Calcutta Then: Calcutta is where it all began. The city symbolized India's transformation from medievalism to modernity. The British created the framework. The prophets and pioneers who operated within it were Indian. Raja Rammohan Roy linked past and present. After him came the poets, patriots and politicians. They made banian, boxwallah, bhadralok and biplab - trader, company executive, gentleman and revolutionary - the four props of the new metropolitan culture that inspired Gopal Krishna Gokhale's memorable comment, "What Bengal thinks today, India thinks tomorrow". Much water has flown down the Hooghly since then. But the lifestyle that evolved in the city is still the hallmark of success throughout the country. Calcutta was modern India's first capital, from 1772 to 1931. Announcing the shift to Delhi during his visit to Calcutta, King George V declared, "Calcutta must always remain the premier city of India. Its population, its importance as a commercial centre and great emporium of trade, its splendid historical traditions, all continue to invest Calcutta with a unique character which should preserve to it a pre-eminent position". Kolkata Now: Love it, endure it, call it what you will, Kolkata is Life as 'kháos' as no other city is. Once a bubble, holding out the rest of Bengal - and, indeed, India - it is today a city that contains a multitude of cities: Kolkata, Calcutta, Kalkatta . Its cosmopolitanism and liberal values are clichés because they are true, even as they stand witness to its past insurrections and present anomalies as much as to its genius to enjoy life - through pujo, mishti, Culture (always with a capital 'C'), neighbourhood addas, fajlami (innocent naughtiness), football and fish. For visitors and those who once left the city, it can be a walk through time, a ride on a tram, or a constant return to the scene of old happy crimes on Park Street, in its colonial-style clubs, or its sprawling mansions that exist cheek-by-jowl with malls and multiplexes. For the Kolkatan, Kolkata Now keeps its own beat and time, where every day struggles and quibbles unerringly give way to the ability to live Life - both peripatetic and sedentary, bustling and empty, noisy and gone-quiet, Technicolor and Noir - in the 21st-century mahanagar as it moves, always pretending to succumb, to the future.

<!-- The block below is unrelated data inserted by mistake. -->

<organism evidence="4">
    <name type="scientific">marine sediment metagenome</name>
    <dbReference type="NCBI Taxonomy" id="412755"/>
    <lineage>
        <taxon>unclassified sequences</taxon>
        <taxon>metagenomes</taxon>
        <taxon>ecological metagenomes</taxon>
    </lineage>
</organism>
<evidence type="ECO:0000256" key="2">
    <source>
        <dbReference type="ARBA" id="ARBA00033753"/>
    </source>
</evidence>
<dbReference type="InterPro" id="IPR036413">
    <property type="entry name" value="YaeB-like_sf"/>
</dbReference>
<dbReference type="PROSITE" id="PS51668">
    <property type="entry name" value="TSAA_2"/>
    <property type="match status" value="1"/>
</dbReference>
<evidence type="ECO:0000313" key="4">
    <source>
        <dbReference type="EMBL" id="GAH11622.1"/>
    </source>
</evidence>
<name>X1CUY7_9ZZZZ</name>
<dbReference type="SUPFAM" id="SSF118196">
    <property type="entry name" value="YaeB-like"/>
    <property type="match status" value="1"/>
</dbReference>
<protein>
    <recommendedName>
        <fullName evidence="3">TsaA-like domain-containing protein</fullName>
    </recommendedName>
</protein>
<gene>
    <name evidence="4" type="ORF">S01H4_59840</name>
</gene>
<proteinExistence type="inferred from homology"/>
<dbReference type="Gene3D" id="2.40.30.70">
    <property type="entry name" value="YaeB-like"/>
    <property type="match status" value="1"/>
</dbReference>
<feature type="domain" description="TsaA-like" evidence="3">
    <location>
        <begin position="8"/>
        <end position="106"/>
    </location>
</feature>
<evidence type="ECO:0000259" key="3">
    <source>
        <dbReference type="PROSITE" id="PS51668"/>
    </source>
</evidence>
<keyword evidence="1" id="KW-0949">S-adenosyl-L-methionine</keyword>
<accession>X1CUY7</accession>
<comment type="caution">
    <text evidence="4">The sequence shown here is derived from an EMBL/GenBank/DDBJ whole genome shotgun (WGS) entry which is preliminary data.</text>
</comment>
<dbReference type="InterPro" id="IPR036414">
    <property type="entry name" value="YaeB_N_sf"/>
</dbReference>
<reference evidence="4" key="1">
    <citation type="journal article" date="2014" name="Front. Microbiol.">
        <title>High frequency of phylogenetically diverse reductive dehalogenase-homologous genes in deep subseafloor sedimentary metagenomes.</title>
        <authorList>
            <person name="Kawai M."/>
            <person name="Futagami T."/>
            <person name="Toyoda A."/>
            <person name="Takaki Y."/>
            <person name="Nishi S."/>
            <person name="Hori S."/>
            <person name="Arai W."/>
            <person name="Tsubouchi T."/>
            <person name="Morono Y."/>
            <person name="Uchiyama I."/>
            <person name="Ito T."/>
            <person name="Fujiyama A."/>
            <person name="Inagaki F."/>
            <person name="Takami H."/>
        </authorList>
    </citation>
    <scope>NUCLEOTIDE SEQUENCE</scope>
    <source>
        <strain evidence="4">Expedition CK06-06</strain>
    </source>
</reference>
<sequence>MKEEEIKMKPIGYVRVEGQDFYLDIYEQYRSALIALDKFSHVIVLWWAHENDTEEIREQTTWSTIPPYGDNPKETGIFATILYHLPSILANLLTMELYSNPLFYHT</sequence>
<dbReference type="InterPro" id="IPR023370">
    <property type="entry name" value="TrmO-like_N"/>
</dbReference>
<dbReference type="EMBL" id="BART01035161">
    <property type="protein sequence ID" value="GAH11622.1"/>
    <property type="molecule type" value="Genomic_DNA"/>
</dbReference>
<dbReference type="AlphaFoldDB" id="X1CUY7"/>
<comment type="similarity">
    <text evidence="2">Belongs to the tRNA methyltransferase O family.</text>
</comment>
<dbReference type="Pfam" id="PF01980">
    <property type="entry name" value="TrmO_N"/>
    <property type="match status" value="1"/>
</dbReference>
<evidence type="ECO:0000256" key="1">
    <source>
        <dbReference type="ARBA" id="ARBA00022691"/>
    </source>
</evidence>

|Publisher:||Roli Books Private, Limited|
|Product dimensions:||11.71(w) x 11.66(h) x 1.08(d)|
About the Author
Pramod Kapoor is the founder and publisher of Roli Books. A sepia aficionado, he has over the course of his illustrious career conceived and produced award-winning books that have proven to be game changers in the publishing world. Anshika Varma is an artist, editor and curator for lens-based media. Working in multi-media, her practice questions our sense of identity in an ever-changing world. Her personal photographic works have been exhibited in India, Europe and the USA. She has also worked on book projects documenting social and cultural landscapes of the country. Sunanda K. Datta-Ray's first essay on Calcutta appeared in the Observer magazine, London, in October 1970. He was editor of the Statesman, Fellow of Corpus Christi College, Oxford, and editor-in-residence at the East-West Centre, Honolulu, before moving to Singapore, where he spent more than a decade in journalistic research and academic positions. Indrajit Hazra is a writer and journalist. He is the author of the novels The Burnt Forehead of Max Saul (2000), The Garden of Earthly Delights (2003), and The Bioscope Man (2008), the last two set in the Kolkata of different eras. His Grand Delusions: A Short Biography of Kolkata was published in 2013. He writes the fortnightly column, 'Red Herring' in the Economic Times, and the weekly column, 'Indi Pop', in the Bengali daily Ei Samay.